۳.۲.۲.۴. Opposite notions find the same essence
The Sphinx declares that man is the answer to the question since she said earlier that man’s spirit is the Sphinx herself. Besides, she says that man himself is the original riddle: “Thou are the unanswered question” (۱۱۳). The lines reiterate some lines of the poem “Brahma” since Emerson makes no difference between the opposite notions as their real substance is the s
ame, if they are “shadow and sunlight”, “slayer and slain” or in the poem “The Sphinx” the question and answer. In “Brahma” it is declared the slayer and slain are the same:
If the red slayer thinks he slays
Or if the slain think he is slain
They know not well the subtle ways
I keep and pass and turn again. (1-2)
Also, the Sphinx in “The Sphinx” asserts that contrasting notions are similar and she reveals that man is both the answer and the question.
As it was mentioned above, the poet found that man is the answer to the questions. Afterwards, the Sphinx asserts that she is the poet’s spirit and indeed his real essence, “I am thy spirit yoke-fellow / Of thine eye I am eyebeam” (۱۱۱-۱۱۲). The poet uses the image of “eyebeam” that reminds the reader of Emerson’s subjective perspective of the “transparent eyeball” that is uttered at the beginning of Nature. The idea considers man as a transferring object of the truth that sees the sublime. Here in the poem as man’s real essence is that universal truth, the Sphinx, in this way he gains a new identity. He is considered as a sacred creature since he is the Sphinx spirit. Consequently, he is able to regard himself the most important thing in the universe and relies on himself. Although, when man knows that the real character inside himself is because of the truth that “circulate through” him (Collected Works 1:54), it will lessen his pride since his identity has come from a higher grace power.
۳.۲.۳. Unity in “Xenophanes”
The poem “Xenophanes” was written in 1834. It can be said this poem very clearly reflects
Emerson’s doctrine of unity. The name of the poem refers to Xenophanes of Elca, the philosopher and rhapsodist (570-480 B.C.) and his idea about unity in the world. He complained in his old age that he saw the same thing in the various forms and everything came back to unity in his view. Also his doctrine Eva kai Iii IIav, the one and the all, was also represented in other Emerson’s poem, “Each and all”. The doctrine states that a united spirit connects all the creatures to each other. It also explains that each entity is related to this united truth. Xenophanes taught the Unity of God and nature. He said, “There is one God, the greatest among gods and men, that is not comparable to mortals, neither in form nor thought” (Parkinson and shanker, 6: 142).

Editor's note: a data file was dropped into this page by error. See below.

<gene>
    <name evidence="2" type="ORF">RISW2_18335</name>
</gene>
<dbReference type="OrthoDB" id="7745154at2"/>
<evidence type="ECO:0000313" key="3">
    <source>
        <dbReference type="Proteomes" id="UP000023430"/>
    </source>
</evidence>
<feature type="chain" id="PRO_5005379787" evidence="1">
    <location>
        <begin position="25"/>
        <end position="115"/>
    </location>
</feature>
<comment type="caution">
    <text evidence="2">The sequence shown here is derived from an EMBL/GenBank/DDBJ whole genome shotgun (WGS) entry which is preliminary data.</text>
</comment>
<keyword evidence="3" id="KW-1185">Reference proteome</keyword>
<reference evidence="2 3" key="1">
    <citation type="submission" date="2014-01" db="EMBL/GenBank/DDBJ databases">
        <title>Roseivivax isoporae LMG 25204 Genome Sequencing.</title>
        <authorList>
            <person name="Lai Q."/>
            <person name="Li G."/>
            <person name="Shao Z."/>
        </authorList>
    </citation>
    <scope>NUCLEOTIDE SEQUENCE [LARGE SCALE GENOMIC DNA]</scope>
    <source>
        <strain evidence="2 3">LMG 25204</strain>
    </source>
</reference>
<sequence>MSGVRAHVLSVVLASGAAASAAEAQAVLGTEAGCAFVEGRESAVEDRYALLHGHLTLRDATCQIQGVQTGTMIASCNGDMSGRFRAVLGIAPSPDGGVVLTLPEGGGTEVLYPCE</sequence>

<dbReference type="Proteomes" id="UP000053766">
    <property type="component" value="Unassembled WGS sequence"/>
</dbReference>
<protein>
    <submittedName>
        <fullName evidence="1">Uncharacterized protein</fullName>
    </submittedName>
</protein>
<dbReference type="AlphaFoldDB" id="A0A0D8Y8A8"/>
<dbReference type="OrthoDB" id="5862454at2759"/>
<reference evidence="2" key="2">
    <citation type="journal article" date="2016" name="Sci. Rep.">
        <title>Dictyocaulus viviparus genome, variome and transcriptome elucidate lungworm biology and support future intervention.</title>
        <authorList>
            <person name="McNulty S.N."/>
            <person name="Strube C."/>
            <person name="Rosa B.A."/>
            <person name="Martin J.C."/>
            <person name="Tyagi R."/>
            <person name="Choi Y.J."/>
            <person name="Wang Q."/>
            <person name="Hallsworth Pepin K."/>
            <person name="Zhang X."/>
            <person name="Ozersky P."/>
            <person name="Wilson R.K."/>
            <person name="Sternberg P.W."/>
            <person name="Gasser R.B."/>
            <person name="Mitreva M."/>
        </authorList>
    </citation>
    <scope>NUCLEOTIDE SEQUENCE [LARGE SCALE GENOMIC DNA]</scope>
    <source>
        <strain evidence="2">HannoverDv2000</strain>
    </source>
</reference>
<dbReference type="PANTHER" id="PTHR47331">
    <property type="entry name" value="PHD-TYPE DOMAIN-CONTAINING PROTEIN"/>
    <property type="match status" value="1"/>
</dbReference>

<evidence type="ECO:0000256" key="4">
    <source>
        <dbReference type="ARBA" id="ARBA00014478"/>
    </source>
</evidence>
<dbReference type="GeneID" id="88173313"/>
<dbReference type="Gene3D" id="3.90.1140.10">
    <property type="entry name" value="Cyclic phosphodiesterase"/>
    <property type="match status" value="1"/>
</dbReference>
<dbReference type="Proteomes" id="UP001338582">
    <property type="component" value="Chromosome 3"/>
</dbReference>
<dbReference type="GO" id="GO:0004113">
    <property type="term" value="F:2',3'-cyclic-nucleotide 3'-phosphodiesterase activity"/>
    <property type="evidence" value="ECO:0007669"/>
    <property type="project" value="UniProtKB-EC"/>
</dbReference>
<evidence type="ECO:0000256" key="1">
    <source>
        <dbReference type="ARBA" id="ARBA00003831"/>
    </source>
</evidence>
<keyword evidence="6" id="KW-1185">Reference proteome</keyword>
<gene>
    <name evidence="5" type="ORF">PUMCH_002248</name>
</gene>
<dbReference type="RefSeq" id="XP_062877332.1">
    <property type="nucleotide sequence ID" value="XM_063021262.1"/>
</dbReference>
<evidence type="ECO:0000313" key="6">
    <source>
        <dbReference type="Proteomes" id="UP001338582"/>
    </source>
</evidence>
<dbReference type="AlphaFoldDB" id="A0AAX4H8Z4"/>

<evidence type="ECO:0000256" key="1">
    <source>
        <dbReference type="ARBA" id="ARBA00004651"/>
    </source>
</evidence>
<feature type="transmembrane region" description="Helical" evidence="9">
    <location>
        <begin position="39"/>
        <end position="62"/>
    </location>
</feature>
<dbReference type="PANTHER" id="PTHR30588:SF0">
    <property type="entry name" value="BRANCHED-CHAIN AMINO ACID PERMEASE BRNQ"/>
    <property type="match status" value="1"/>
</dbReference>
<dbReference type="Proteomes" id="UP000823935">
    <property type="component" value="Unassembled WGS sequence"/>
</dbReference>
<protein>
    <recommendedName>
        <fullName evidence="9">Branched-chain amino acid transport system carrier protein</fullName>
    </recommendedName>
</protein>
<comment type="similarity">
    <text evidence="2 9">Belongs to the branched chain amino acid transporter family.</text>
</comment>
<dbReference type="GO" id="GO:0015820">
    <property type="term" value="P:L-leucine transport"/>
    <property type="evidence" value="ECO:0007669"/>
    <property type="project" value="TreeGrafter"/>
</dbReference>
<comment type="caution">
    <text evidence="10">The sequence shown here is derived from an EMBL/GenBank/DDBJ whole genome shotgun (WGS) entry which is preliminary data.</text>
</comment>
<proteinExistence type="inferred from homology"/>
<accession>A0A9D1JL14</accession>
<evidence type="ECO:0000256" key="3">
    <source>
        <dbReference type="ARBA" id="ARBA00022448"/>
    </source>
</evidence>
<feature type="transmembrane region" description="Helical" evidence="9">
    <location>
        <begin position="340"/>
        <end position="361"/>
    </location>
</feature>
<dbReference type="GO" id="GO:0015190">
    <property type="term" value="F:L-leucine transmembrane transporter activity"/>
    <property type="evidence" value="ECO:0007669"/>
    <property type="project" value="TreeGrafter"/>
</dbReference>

Arthur. K. Rogers in his book titled, The Student’s History of Philosophy, notes that what Xenophanes taught was “that what we name God is the one immutable and comprehensive material universe which holds within it and determines all those minor to which an enlightened philosophy will reduce the many deities of the popular faith.” (qtd. in The Complete Works of Ralph Waldo Emerson 325).
The poet use capital letter for the word “Nature” to points to God since Emerson uses it also in his essay “Nature” to reveal this idea. The poem states that Nature gives many forms and shapes to different things. Then through the poem it is shown that despite the presence of multiple substances in the world, the reality of all of them is one united spirit.
۳.۲.۳.۱. Variety resolves into Unity
The poem shows that various things have the same substance.
Unity is the underlying theme of the poem. Everything is in fact originated from one truth. The substances in the world are apparently different but their reality is one essence.